A few years ago, I was sitting in traffic on a motorway when I started eating an apple. When I felt a familiar itching in my throat I ignored it – as usual. I’d long been aware that I was slightly allergic to them, but it had never been so bad that I’d given it much thought, or talked to a doctor. But that day, the itch gradually began to feel more like a swelling, and a constriction, of my throat. I was terrified. With no idea where the nearest hospital was, I panicked, frightened that the fruit allergy I’d been ignoring for years had suddenly evolved into full-on anaphylactic shock. As it turned out, I was wrong: within an hour or two I was fine, no EpiPen required. But it was enough of a scare that I’ve avoided eating apples since.
Although these days most people are familiar with nut allergies, few of us have needed to give the issue much thought. But the idea that a whole swathe of foods can cause dangerous reactions was brought into sharp relief by the death of Natasha Ednan-Laperouse, who was just 15 when she unknowingly ate sesame, to which she was allergic, in an incorrectly labelled baguette from Pret a Manger. Natasha’s parents are now campaigning to raise awareness of food allergies.
Scepticism about food allergies is perhaps a uniquely British tendency, rooted in the same category as the stiff upper lip and the desire not to ‘make a fuss’. Even the idea of Allergy Awareness Week, which starts tomorrow, might make some roll their eyes. Personally, I had never heard of a fruit allergy, so I didn’t take it seriously when, in my mid-20s, I started getting a tingling sensation in my mouth, little lumps on my lips and a tickly throat, every time I ate an apple.
With a two- or three-a-day habit, I turned a blind eye and accepted these symptoms as a necessary evil if I wanted to carry on eating apples. I switched to organic for a bit, thinking I might be reacting to pesticides, but when the symptoms continued, I continued to ignore them. Also, since I seemed to be able to eat cooked apples without a reaction, I half wondered if it was all in my mind.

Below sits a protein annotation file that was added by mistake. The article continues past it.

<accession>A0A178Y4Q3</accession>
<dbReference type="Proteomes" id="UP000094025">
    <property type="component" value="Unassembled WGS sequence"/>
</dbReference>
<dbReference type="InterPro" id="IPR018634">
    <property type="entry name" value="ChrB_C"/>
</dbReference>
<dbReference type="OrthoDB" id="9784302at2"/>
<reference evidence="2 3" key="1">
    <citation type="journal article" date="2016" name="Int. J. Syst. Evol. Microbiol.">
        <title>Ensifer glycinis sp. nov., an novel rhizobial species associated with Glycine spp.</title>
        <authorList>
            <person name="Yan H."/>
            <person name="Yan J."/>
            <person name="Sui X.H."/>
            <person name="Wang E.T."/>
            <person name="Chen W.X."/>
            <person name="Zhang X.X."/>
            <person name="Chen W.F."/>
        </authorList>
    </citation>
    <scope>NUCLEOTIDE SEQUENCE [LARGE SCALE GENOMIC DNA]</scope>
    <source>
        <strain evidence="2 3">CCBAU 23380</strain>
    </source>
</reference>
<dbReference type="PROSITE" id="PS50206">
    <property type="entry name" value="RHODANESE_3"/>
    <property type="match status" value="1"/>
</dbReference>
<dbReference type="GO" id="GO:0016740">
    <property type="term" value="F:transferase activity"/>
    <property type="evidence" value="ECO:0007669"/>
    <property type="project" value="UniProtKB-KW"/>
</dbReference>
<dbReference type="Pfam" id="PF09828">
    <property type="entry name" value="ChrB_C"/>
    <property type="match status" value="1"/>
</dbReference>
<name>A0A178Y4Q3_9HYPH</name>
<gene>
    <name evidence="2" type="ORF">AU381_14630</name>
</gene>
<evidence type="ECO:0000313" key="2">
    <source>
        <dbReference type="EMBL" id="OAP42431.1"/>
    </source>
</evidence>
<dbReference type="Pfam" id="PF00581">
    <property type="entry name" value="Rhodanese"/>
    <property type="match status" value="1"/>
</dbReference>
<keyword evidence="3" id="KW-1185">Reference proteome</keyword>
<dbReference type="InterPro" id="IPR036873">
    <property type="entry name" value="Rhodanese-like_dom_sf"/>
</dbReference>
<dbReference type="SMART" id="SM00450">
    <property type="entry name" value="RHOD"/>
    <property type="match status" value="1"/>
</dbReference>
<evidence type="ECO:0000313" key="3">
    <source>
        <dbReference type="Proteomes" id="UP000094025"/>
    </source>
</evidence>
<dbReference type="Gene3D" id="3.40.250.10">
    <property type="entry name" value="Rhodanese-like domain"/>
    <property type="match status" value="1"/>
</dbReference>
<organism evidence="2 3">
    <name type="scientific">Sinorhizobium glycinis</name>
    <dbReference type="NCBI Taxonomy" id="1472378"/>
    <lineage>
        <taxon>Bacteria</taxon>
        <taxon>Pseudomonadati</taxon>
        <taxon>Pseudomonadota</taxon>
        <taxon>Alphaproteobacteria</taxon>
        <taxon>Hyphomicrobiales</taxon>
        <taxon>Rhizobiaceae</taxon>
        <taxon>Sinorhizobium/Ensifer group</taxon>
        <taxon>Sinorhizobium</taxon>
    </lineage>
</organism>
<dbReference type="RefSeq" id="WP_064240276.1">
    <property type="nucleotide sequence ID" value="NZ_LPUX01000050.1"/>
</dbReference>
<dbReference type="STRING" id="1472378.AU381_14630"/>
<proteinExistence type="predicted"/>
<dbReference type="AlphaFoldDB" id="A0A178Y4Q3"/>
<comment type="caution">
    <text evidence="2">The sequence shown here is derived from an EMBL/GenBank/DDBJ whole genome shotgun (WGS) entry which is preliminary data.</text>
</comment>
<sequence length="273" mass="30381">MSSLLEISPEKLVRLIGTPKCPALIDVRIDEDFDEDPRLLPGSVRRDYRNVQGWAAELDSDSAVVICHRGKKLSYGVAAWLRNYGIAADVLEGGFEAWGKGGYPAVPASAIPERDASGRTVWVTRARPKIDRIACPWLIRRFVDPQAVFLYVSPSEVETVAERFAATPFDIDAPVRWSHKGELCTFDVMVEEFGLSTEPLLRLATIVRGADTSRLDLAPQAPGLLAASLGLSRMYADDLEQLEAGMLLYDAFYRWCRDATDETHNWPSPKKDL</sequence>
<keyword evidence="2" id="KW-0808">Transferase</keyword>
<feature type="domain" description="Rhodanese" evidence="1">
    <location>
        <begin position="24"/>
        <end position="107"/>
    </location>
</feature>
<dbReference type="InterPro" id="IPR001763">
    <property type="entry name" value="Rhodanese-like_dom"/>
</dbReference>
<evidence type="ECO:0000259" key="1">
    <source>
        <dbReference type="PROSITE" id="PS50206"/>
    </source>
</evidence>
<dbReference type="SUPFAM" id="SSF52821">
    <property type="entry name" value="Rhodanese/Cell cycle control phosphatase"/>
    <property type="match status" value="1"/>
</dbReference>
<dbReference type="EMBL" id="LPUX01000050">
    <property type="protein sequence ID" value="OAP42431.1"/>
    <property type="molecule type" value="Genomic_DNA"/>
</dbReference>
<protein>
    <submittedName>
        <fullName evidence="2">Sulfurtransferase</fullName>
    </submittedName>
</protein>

It turns out that this kind of fruit allergy is surprisingly common. Dr Adrian Morris is an allergy consultant based at Surrey Allergy Clinic in London and Guildford. ‘There are two types of allergy to fruit,’ he explains. ‘The first is called silver birch pollen oral allergy syndrome and applies to 90 per cent of people who are allergic to apples and stone fruit. The symptoms are mainly a scratchy throat and itchy mouth. This type of allergy is caused by a reaction to one of the proteins in the fruit, called profilin, or PR-10.’
Although annoying, this allergy is harmless and doesn’t progress into anaphylaxis (which can be fatal), and profilin is easily damaged by heat, so cooked fruit will not be a problem.
Typically, says Dr Morris, most people with silver birch pollen oral allergy syndrome also experience hay fever in their teens and early 20s. Then the hay fever is replaced by an oral allergy. ‘Most people don’t put two and two together, but they are rooted in the same thing,’ he says, adding that hay fever affects about 30 per cent of the population. Of that, 20 per cent are allergic to silver birch pollen – and half of them, like me, get oral symptoms with raw fruit.
The second type of fruit allergy, called fruit anaphylaxis, is far more serious, and potentially fatal. ‘The same fruits that cause pollen oral allergy syndrome also contain another protein called Prup3, a lipid transfer protein which, in those who are allergic to it, causes a much more severe anaphylactic reaction, even when the fruit is cooked,’ says Dr Morris.